Promoting Research Literacy for Improved Patient Outcomes

End-of-life conversation game increases confidence for having end-of-life conversations for chaplains-in-training

End-of-life conversation game increases confidence for having end-of-life conversations for chaplains-in-training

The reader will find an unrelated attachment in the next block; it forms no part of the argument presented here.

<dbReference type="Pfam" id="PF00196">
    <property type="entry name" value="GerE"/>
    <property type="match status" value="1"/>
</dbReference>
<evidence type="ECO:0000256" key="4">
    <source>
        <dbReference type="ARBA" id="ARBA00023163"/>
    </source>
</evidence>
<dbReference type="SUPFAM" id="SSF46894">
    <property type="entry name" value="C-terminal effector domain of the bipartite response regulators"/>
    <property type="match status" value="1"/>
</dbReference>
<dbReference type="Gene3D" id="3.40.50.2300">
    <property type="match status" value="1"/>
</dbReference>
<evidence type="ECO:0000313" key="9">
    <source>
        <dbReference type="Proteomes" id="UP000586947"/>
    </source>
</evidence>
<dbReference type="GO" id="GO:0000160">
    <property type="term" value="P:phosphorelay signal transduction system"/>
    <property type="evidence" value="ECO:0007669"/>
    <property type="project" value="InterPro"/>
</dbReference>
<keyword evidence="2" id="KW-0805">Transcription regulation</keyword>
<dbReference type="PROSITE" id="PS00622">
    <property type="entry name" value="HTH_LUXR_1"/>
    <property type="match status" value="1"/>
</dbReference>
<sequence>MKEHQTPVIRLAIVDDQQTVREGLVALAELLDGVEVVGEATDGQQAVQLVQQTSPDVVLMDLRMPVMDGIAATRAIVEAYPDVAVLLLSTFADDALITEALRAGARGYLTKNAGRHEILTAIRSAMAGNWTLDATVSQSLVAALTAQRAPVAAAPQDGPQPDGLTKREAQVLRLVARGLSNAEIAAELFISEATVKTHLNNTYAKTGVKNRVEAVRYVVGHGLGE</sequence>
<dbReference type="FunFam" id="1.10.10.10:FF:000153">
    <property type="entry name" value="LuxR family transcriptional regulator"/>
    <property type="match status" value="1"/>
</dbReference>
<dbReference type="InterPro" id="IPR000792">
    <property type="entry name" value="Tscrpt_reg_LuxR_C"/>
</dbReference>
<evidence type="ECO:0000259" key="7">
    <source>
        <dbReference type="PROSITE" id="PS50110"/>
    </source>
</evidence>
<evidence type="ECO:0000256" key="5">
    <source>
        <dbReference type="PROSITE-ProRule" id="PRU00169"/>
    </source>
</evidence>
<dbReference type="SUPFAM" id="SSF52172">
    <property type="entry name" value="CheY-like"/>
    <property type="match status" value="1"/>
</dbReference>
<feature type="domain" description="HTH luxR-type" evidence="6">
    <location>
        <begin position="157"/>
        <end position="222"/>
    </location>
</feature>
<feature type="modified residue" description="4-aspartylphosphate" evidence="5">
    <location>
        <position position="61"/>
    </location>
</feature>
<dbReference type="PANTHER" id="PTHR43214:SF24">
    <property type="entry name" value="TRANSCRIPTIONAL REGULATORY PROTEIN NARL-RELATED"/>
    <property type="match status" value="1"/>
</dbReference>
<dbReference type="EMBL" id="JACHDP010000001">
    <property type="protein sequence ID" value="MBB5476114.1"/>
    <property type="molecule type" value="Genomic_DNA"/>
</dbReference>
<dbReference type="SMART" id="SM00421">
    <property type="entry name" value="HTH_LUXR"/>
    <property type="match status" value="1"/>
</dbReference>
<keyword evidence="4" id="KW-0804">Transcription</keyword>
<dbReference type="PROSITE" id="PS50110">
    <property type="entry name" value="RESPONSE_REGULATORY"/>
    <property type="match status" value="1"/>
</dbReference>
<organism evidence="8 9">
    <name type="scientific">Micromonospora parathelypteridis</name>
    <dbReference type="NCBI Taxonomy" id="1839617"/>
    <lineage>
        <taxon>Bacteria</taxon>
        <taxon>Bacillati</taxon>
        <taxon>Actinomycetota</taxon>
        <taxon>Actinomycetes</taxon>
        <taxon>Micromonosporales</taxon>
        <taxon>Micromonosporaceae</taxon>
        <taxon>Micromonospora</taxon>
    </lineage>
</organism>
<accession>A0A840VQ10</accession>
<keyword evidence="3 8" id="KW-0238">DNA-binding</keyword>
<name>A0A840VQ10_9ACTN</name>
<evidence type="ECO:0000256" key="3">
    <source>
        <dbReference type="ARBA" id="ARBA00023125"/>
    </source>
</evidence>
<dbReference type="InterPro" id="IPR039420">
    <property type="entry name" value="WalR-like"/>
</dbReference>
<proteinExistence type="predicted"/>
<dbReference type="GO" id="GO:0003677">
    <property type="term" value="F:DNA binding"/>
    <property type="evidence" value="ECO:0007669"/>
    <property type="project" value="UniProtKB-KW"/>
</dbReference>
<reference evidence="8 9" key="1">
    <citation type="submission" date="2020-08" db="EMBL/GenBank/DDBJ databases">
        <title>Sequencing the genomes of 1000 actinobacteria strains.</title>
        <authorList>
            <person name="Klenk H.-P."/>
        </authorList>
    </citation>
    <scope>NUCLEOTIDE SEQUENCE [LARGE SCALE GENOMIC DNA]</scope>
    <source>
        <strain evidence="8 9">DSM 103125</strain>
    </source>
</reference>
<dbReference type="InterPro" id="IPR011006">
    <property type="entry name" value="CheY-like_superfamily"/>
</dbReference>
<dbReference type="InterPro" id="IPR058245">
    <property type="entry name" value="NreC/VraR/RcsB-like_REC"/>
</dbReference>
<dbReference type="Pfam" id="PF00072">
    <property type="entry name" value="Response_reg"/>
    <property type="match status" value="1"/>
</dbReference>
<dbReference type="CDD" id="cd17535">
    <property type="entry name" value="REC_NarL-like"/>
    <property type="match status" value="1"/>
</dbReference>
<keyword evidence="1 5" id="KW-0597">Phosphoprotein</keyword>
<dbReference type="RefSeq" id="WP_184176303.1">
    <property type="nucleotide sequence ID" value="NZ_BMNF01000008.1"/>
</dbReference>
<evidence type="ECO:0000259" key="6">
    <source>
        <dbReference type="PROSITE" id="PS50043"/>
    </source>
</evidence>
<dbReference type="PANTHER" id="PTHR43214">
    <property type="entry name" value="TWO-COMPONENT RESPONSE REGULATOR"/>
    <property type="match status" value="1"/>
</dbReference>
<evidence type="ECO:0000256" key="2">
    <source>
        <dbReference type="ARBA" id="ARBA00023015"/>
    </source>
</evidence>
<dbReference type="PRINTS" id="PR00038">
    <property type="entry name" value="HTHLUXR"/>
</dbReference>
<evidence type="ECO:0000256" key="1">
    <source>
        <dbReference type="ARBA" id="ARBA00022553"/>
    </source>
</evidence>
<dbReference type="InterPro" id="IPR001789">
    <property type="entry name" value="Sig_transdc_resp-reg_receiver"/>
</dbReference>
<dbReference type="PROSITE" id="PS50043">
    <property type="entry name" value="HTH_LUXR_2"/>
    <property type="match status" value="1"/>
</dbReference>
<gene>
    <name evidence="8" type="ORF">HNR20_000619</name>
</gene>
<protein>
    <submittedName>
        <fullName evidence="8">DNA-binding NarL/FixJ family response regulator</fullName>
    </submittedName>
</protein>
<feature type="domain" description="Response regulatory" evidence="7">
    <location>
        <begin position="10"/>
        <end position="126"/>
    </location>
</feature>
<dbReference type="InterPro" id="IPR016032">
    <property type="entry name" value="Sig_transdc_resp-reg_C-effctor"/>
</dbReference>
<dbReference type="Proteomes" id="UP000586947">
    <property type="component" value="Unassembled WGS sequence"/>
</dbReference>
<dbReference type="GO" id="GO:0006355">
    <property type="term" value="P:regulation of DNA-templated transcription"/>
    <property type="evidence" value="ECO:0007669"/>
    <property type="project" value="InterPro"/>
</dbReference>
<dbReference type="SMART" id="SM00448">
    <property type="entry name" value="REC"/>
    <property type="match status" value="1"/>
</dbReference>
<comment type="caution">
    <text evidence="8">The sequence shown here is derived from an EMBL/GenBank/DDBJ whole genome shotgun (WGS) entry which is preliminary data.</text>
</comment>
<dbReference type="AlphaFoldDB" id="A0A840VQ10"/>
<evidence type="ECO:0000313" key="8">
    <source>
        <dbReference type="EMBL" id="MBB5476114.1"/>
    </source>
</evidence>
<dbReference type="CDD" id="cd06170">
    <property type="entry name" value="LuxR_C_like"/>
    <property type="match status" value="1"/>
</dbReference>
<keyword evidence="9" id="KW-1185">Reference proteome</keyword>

CONTEXT: Discussing end-of-life issues with patients is an essential role for chaplains. Few tools are available to help chaplains-in-training develop end-of-life communication skills. OBJECTIVE: This study aimed to determine whether playing an end-of-life conversation game increases the confidence for chaplain-in-trainings to discuss end-of-life issues with patients. METHODS: We used a convergent mixed methods design. Chaplains-in-training played the end-of-life conversation game twice over 2 weeks. For each game, pre- and postgame questionnaires measured confidence discussing end-of-life issues with patients and emotional affect. Between games, chaplains-in-training discussed end-of-life issues with an inpatient. One week after game 2, chaplains-in-training were individually interviewed. Quantitative data were analyzed using descriptive statistics and Wilcoxon rank-sum t tests. Content analysis identified interview themes. Quantitative and qualitative data sets were then integrated using a joint display. RESULTS: Twenty-three chaplains-in-training (52% female; 87% Caucasian; 70% were in year 1 of training) completed the study. Confidence scores (scale: 15-75; 75 = very confident) increased significantly after each game, increasing by 10.0 points from pregame 1 to postgame 2 ( P < .001). Positive affect subscale scores also increased significantly after each game, and shyness subscale scores decreased significantly after each game. Content analysis found that chaplains-in-training found the game to be a positive, useful experience and reported that playing twice was beneficial (not redundant). CONCLUSION: Mixed methods analysis suggest that an end-of-life conversation game is a useful tool that can increase chaplain-in-trainings’ confidence for initiating end-of-life discussions with patients. A larger sample size is needed to confirm these findings.